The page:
Several iterations of professional women’s soccer have existed in Boston. The original Boston Breakers played as part of the short-lived Women’s United Soccer Association in the early 2000s and were reestablished several years later upon the formation of the Women’s Professional Soccer league. The franchise eventually became one of the NWSL’s founding teams but folded ahead of the 2018 season.
The newcomer will be one of two expansion franchises the 12-team league plans to add in 2024. The 13th expansion club will almost definitely be in Utah, where the new owners of MLS club Real Salt Lake hold an option to revive the Utah Royals as an expansion franchise for roughly $2 million—much less than what the league is expected to fetch for the other expansion slot. RSL’s ownership group, led by Philadelphia 76ers and New Jersey Devils co-owner David Blitzer, also includes Utah Jazz owner Ryan Smith and private equity fund Arctos Sports Partners.
Valuations have increased exponentially since the league’s last expansion round, which brought Angel City and San Diego into the NWSL, as viewership, attendance and sponsor investment in the league have all grown. Controlling ownership of the Washington Spirit was valued at $35 million in Michele Kang’s acquisition earlier this year; Gotham FC was valued at $40 million in a recent raise; and Angel City raised capital in early 2021 at a valuation greater than $100 million—all of which boosted expectations for what the league’s 14th franchise could command.
Expansion clubs aren’t the league’s only assets for sale. A pair of existing NWSL clubs are also on the market as of this month: the Portland Thorns, owned by Merritt Paulson, and the Chicago Red Stars, as Sportico first reported earlier this month. Chicago’s majority owner Arnim Whisler confirmed that he had hired Inner Circle to begin the process of selling his stake in the long-tenured club. Paulson’s Peregrine Sports, which also owns the Portland Timbers, will not sell the MLS club.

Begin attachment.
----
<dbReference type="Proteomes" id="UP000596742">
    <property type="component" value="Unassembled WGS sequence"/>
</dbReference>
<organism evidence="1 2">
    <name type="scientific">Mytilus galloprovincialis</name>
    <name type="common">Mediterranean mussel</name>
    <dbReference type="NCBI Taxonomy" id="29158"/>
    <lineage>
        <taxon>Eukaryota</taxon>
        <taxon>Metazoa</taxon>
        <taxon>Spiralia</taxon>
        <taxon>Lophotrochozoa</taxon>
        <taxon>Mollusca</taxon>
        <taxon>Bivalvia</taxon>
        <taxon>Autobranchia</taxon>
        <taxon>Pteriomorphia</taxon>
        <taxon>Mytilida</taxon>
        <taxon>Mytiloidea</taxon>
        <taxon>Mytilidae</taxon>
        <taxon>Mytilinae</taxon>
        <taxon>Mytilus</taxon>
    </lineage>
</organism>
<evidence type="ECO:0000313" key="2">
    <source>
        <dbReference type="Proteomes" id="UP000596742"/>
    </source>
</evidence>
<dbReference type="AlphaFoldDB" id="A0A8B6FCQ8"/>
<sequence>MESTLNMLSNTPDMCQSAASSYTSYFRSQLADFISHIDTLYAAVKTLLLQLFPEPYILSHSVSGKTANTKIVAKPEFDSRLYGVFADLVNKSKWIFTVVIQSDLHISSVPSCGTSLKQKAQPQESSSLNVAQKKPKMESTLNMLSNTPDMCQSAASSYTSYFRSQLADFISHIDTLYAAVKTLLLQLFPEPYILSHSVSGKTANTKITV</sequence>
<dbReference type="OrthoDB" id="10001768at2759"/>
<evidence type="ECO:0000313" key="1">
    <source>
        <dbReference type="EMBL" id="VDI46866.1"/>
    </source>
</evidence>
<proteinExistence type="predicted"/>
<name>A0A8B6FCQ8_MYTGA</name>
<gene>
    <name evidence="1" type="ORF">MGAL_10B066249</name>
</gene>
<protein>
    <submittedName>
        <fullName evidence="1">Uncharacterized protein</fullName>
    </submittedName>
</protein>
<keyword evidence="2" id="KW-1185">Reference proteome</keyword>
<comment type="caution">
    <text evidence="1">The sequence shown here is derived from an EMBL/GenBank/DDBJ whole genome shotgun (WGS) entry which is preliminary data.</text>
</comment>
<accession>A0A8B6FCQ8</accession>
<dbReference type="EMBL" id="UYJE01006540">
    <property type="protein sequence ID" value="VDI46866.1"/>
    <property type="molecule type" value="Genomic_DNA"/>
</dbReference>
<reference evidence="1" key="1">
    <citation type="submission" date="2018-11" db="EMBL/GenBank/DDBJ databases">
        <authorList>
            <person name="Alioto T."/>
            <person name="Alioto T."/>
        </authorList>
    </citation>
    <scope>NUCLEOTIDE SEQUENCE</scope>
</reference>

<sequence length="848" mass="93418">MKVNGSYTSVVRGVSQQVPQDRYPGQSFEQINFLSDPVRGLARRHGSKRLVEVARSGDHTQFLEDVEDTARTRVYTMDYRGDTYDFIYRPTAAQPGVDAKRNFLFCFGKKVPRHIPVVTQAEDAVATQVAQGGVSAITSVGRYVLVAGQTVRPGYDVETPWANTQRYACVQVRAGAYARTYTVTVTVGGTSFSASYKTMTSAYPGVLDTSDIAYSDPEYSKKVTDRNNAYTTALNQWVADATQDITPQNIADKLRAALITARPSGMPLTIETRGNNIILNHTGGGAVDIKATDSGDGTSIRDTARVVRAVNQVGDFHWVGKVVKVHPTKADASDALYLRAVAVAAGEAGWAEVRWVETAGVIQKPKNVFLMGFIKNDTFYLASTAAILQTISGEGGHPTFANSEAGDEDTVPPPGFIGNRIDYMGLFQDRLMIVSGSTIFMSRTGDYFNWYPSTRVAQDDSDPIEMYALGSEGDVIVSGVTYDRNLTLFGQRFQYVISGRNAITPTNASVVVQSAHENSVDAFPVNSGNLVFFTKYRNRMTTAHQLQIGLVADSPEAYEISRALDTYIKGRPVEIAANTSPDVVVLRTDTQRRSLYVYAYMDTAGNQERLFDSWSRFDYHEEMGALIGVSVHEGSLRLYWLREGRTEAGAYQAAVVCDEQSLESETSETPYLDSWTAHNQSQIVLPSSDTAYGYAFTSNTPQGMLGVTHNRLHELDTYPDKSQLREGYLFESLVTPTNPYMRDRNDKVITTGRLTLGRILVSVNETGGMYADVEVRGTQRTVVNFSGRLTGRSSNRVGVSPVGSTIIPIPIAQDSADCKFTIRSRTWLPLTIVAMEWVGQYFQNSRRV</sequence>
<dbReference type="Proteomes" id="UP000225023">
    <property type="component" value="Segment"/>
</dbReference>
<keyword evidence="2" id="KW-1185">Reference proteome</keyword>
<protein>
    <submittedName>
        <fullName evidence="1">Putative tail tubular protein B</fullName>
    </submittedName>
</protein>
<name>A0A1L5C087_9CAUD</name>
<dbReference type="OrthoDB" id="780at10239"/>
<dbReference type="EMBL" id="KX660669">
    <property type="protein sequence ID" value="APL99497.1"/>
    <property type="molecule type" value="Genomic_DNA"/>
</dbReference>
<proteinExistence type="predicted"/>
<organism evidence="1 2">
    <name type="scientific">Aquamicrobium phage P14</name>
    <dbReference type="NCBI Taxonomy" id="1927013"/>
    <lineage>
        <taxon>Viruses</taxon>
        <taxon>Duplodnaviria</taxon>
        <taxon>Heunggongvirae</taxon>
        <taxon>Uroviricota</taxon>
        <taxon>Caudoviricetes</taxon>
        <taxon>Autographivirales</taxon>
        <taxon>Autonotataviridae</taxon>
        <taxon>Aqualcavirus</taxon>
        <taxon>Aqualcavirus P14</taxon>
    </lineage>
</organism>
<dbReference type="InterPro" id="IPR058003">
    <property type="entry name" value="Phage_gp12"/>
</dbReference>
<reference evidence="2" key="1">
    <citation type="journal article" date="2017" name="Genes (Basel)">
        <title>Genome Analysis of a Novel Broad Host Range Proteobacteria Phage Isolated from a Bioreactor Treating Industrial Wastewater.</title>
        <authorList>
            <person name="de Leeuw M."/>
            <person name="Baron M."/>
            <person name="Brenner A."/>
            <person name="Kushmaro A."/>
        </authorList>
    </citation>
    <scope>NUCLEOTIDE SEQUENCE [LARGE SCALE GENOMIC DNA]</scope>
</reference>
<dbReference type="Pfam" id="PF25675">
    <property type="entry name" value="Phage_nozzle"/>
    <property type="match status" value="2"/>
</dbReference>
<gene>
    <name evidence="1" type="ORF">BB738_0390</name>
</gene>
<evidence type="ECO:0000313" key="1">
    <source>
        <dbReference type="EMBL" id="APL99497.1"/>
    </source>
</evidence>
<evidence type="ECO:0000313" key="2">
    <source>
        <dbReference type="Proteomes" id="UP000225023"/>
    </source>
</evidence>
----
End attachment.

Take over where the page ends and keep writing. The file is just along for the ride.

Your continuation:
Both the Red Stars and Thorns were implicated in both October’s U.S. Soccer-commissioned report on abuse and misconduct in women’s soccer and the NWSL-NWSLPA’s own joint investigation, released this month. Both clubs were criticized for failing to handle allegations appropriately and refusing to fully cooperate with the Sally Yates-led investigation. The findings from a second, ongoing joint probe by the NWSL and NWSLPA are expected to be released in the coming weeks.
A bid for the Thorns led by former Nike executive Melanie Strong would reportedly value the reigning NWSL champions—long seen as one of the league’s most successful franchises with attendance on par with many MLS clubs and revenue nearing the $10 million mark—at $60 million. Chicago, with far different economics than Portland, is expected to sell for substantially less than the Thorns.
(This story has been updated in the second paragraph to include Danielle Slaton and Leslie Osborne in the San Francisco backers group and to identify the members of the Boston group.)